Fayetteville neighborhood transforms in five years - WNCT

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Fayetteville neighborhood transforms in 5 years

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FAYETTEVILLE, N.C. -

A big investment is paying off with visible results in a particular area of Fayetteville.

In the last five years, a $20 million grant has transformed Old Wilmington Road, just southeast of downtown.

"Every time I turn around something else is going up," commented Dianne McClendon. "They're cleaning up or building up."

For about a year now, McClendon has lived along Old Wilmington Road. She and her husband bought and are making payments on one of 28 homes Habitat for Humanity built in the last five years. The building spurt came with the help of a Hope VI grant from the Department of Housing and Urban Development.

The grant has also paid for several apartment communities for people with low to moderate incomes.

"It's all down the street now," McClendon explained. "They got houses building everywhere."

Millions of dollars in private donations, and city and county contributions have also helped. The nearby park is improved, there is a community garden, and what was once an alternative school is now a standard elementary for the community.

"The way they cleaned it up is really great," McClendon said.

Ann Griffin, the executive director of Habitat for Humanity in the Fayetteville area, said her organization has been building in the Old Wilmington Road area since the late '80s or early '90s.

The Hope VI grant made a huge difference, though, and prompted other investment. The work has changed Old Wilmington Road.

Griffin describes a community feeling and a sense of pride in residents.

"Seeing something happen so rapidly just made the whole area come alive," Griffin said. "Now you see people in the evenings walking their dogs and carrying on conversations with neighbors, that sort of thing. Once upon a time that sort of thing didn't happen down here."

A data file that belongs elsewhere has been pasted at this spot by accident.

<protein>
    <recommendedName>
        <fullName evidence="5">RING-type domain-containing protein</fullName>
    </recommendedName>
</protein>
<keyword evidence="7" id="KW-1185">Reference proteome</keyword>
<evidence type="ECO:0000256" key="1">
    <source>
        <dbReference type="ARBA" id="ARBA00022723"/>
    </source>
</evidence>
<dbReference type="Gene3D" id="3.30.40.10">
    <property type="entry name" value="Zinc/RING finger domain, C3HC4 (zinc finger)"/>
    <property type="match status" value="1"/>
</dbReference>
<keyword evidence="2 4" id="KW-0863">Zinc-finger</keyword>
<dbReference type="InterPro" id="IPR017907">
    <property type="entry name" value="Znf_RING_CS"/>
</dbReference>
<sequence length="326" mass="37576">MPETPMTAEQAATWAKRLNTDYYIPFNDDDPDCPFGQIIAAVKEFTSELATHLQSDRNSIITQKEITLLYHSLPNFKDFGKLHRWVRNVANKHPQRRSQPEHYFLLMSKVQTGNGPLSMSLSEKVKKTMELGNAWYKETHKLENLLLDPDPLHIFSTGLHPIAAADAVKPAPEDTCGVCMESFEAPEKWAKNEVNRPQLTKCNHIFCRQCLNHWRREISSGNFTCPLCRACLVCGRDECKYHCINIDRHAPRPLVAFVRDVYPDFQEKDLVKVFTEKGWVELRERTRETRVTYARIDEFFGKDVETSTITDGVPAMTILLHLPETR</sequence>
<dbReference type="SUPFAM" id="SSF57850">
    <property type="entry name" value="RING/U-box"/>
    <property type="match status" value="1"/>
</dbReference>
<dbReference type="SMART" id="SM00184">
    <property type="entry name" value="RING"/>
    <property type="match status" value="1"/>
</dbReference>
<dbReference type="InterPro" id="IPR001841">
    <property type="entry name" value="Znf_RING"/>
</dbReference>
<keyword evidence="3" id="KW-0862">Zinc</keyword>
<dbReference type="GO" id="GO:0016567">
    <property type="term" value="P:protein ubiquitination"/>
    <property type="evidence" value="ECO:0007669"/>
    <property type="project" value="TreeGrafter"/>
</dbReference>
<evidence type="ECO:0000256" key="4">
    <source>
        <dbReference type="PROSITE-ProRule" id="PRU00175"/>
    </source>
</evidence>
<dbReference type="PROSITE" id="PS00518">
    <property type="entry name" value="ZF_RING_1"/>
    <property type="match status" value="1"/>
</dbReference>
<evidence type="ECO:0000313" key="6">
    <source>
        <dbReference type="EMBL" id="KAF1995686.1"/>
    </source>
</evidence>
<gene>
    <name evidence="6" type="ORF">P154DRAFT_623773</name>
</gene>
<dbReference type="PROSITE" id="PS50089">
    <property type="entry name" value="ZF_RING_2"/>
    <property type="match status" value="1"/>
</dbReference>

Griffin said the stretch of Old Wilmington Road is a prime example of grant funding being put to good use.

"They're able to make their monthly payments, but they're also taxpayers now, which they were not before," Griffin explained. "Last year alone we added almost a million dollars worth of property to the Fayetteville tax base."

McClendon agreed. She has also seen a community pride that has changed the area for the better.

"I think it's worth it because there are so many families that need," she said. "Just to say that you're working on buying your own home makes a lot of difference in the life of a family."

The last of the funds from the grant were used up this summer. Associated projects that were supplemented with other funding sources will wrap up in the next five to six months.

Brandon Herring

Brandon is a North Carolina native and UNC alum who lives in Fayetteville, and covers Cumberland County and the Sandhills. Returning to North Carolina to work as a journalist is a dream come true for Brandon. More>>

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